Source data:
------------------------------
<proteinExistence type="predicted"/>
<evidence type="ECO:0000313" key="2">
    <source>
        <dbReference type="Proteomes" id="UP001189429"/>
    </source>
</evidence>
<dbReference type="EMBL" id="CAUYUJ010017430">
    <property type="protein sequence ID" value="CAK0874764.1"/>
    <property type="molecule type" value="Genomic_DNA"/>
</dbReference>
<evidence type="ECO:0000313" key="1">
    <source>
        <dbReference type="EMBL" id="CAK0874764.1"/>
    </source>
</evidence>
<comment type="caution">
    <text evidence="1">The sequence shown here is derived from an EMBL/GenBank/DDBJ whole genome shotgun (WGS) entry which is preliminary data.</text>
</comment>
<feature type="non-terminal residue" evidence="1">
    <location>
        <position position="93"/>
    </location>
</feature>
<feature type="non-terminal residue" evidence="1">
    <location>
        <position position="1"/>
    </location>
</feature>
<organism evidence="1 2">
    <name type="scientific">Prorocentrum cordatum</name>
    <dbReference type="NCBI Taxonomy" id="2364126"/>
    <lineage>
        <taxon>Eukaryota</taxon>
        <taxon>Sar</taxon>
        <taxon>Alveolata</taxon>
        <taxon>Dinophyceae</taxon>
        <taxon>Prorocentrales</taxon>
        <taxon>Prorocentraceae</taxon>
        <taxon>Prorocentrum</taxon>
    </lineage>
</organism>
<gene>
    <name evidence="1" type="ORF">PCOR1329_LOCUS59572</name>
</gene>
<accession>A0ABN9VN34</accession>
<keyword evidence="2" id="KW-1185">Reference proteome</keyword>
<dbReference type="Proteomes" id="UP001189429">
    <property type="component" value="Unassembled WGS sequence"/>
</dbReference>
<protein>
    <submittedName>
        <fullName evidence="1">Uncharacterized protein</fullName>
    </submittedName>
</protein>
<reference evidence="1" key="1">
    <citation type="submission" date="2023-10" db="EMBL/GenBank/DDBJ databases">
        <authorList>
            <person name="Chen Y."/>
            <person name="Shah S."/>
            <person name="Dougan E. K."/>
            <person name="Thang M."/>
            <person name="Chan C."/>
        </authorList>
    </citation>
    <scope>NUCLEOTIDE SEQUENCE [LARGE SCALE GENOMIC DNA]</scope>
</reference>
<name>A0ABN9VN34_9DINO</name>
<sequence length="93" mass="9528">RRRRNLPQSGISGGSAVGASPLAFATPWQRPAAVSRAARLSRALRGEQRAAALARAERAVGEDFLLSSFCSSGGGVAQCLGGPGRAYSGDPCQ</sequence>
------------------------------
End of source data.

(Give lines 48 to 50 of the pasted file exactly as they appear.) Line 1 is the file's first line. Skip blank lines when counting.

    <property type="component" value="Unassembled WGS sequence"/>
</dbReference>
<protein>